February 23, 2007

Weekend of February 23, 2007

*Editor's Note

*Opening Note: Debora Lui on Facebook and Social Networking User Behavior

*Glancing at the C3 Blog

*Closing Note: Stefan Werning on Episodic Gaming, Part I

--------------- EDITOR'S NOTE ---------------

Welcome to this week's Weekly Update from C3. As usual, this week's update includes links to all the entries published during the week on the Convergence Culture Consortium Weblog. Also, the site now features tools to favorite the blog on Technorati, so be sure to do so if you read on a regular basis.

This week's update features an opening note from C3 Media Analyst Debora Lui, who writes about the ways in which social networking sites like Facebook are leading to new ways of communicating for today's teenagers and undergraduates. The closing note is from Stefan Werning, a C3 affiliate in Germany, who takes a look at episodic gaming "beyond business models" and compares them to current rhetoric about serialized television. The second part of this two-part series will appear as the opening note in next week's Weekly Update.

If you have any questions or comments or would like to request prior issues of the update, direct them to Sam Ford, Editor of the Weekly Update, at

--------------- OPENING NOTE ---------------

Facebook: A Mini Case Study in Social Networking User Behavior

By: Debora Lui

Back in November, I wrote about how use of social networking sites like MySpace and Facebook has changed the ways in which the younger generation communicate with each other. This has become more apparent to me in recent months; while my participation in C3's socnet research group does not include interviews, I recently spoke with a college senior about her experience with Facebook. Even though I have been using computers for most of my life, the conversation pointed out to me the difference between me (and my peers who are also in their late twenties) with people who are just five years younger.

Trying to acquaint me with her use of Facebook, she said: "Adding yourself to facebook groups is a form of self expression." This definitely surprised me. I had always assumed that online groups were just an extension of groups in real life, tools used to accomplish real world tasks, from gathering a group to see a movie to maintaining a group work schedule. The idea that someone might join an online group just to support or express an idea (current Facebook groups include: "I Have No Idea What's Going To Happen To My Life After Harry Potter 7 Comes Out" and "I'll join any group just to pop up on people's news feeds for a few hours" for example) is completely alien to me and presumably people of my generation and older.

Another thing that surprised me about her use of Facebook was the concept of wall posts. I had always thought of wall posts on Facebook as something like testimonials from Friendster (the first popular social networking site in the U.S., which was founded in 2002). Testimonials were one of the most unique features of Friendster, declarations that your friends posted on your profile in order to vouch for your character or personality. Because Friendster was initially pitched as a dating website, testimonials were designed to encourage potential dates or significant others. However, as the character of Friendster changed (and became less focused on dating exclusively), the character of the testimonials changed as well: earnest declarations of someone's good character
evolved into irreverent comments such as "Tom is my hero," or "Dave should be the next governor of California." Nevertheless, the testimonials still remained a static part of the site - one-time comments that were not generally meant to be edited nor encourage much additional participation.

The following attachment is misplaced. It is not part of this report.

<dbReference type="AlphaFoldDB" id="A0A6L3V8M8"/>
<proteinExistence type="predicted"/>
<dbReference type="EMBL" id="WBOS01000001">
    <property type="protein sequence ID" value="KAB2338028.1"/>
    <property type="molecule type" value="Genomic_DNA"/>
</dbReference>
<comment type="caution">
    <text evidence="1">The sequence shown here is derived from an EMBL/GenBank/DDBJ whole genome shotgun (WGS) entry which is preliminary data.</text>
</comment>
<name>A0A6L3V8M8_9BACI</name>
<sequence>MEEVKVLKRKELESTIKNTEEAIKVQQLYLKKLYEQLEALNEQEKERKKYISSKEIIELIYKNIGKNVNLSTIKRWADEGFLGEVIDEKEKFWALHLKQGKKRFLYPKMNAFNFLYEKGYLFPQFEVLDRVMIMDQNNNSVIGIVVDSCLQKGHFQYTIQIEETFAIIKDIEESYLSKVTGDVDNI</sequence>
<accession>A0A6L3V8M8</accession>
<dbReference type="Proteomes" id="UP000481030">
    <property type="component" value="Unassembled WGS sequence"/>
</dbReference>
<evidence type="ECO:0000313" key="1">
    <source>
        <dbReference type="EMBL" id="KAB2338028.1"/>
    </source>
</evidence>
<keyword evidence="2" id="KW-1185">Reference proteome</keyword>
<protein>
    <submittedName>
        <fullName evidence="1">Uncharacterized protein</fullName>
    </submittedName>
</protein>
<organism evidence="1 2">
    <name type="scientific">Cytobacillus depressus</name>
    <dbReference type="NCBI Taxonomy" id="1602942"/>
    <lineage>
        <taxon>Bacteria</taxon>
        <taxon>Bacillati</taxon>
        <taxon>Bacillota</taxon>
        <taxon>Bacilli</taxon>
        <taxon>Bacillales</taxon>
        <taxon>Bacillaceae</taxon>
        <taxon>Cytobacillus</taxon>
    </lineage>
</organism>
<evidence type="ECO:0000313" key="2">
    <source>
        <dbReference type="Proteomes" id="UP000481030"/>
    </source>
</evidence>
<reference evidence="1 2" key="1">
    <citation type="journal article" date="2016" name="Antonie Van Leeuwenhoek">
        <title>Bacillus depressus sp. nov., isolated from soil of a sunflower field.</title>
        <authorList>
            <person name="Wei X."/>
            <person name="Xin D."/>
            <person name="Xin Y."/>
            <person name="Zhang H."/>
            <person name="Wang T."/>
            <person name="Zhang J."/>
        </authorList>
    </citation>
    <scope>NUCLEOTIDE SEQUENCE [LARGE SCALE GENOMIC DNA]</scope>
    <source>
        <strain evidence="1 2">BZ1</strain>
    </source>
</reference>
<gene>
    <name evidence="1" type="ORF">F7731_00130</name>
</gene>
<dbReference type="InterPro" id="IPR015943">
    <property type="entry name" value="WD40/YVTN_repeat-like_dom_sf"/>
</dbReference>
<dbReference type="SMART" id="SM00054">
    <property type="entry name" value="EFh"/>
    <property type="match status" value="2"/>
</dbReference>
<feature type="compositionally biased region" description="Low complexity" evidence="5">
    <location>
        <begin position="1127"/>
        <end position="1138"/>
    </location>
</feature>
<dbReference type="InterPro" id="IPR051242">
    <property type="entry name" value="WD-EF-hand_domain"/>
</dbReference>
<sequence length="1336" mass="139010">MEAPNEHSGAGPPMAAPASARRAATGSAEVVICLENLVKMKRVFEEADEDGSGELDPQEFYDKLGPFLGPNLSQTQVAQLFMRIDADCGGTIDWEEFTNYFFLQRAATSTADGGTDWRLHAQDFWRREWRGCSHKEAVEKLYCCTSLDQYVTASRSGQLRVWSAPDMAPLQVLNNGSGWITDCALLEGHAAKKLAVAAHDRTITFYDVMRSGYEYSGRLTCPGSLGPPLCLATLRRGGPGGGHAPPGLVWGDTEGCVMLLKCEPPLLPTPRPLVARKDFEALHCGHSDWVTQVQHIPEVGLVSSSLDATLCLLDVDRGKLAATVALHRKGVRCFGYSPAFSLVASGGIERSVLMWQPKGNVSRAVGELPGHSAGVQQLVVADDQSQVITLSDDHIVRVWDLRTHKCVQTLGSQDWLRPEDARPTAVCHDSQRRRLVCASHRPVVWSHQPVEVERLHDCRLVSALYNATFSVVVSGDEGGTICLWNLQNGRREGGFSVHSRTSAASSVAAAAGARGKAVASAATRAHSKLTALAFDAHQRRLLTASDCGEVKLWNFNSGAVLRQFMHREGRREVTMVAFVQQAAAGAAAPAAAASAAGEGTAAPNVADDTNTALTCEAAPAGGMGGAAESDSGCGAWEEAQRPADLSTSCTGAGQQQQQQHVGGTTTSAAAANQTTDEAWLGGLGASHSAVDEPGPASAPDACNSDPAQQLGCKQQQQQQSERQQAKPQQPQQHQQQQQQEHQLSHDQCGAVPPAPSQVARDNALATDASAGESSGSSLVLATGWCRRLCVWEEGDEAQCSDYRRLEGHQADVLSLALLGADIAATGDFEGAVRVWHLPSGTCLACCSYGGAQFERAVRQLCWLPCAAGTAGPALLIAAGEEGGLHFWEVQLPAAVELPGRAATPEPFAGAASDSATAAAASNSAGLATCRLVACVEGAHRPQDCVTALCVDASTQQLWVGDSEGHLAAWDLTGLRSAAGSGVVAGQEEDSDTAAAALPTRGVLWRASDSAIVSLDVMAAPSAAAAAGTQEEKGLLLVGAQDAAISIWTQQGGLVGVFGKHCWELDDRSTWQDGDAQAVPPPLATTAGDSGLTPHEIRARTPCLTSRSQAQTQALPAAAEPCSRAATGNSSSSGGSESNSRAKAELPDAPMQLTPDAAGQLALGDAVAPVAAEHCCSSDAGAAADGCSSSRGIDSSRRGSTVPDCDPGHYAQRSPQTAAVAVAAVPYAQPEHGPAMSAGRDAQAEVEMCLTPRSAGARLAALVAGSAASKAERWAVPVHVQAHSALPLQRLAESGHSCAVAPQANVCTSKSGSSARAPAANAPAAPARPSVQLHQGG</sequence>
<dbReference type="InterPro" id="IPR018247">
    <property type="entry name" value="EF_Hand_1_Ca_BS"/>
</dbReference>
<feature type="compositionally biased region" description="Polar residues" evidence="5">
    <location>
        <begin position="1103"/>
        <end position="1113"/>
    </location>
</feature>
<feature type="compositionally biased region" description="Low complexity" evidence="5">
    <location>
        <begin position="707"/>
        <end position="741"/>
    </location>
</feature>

While wall posts on Facebook have retained the character of being public declarations, unlike on Friendster, comments are usually part of some longer dialogue or a part of everyday communication. When I looked at the college student's posts she had nearly one thousand, most of them about mundane everyday activities (i.e. "i wanna watch zoolander...you still have that?" "My god Mark and I spent two and a half hours making those bloody cards, you better appreciate it and I better get a nice one!"). But while wall posts are used as an everyday messaging system, it is completely different from other forms of electronic communication (e-mail or instant messaging) because the correspondence is totally public.

This wall post system points to the other change, namely that kids today view privacy differently than their elders. Whereas for most people the right to privacy is of utmost importance, for these students online, privacy is something which is valued much less. New York Magazine recently featured and article, "Kids, the Internet, and the End of Privacy: The Greatest Generation Gap Since Rock and Roll," that discussed just this issue - how the younger generation regularly reveal aspects of their private lives on the Internet and how they are generally more uninhibited. Because kids today have grown up with the idea having your information publicly available online, revealing it themselves through comments, photos and videos on social networking sites seems to like no big deal. Users of Facebook regularly list their phone numbers and instant messaging screen names on their profile. Even though the age difference is minimal, I am constantly surprised by how far apart my idea of safety and privacy is from people of this age.

One final thing that surprised me about young people's use of Facebook is how it has changed the ways in which they view other forms of communication. When I mentioned email, the college senior waxed nostalgic about it, saying things like: "It must be nice to use email to keep in touch; you can write longer letters." For many of my age (mid-to-late twenties), email is still the primary way we communicate with each other casually; it's fast and convenient. However, many younger people seem to view email as a formal and even outdated form of communication. These people seem to view writing emails in the same way that I view writing post mail (i.e. it's a forum for writing longer letters with a longer lag time between responses). I suddenly saw how much of my pre-computer life influenced the way that I use things online - and how many of these college students haven't grown up with that same baggage.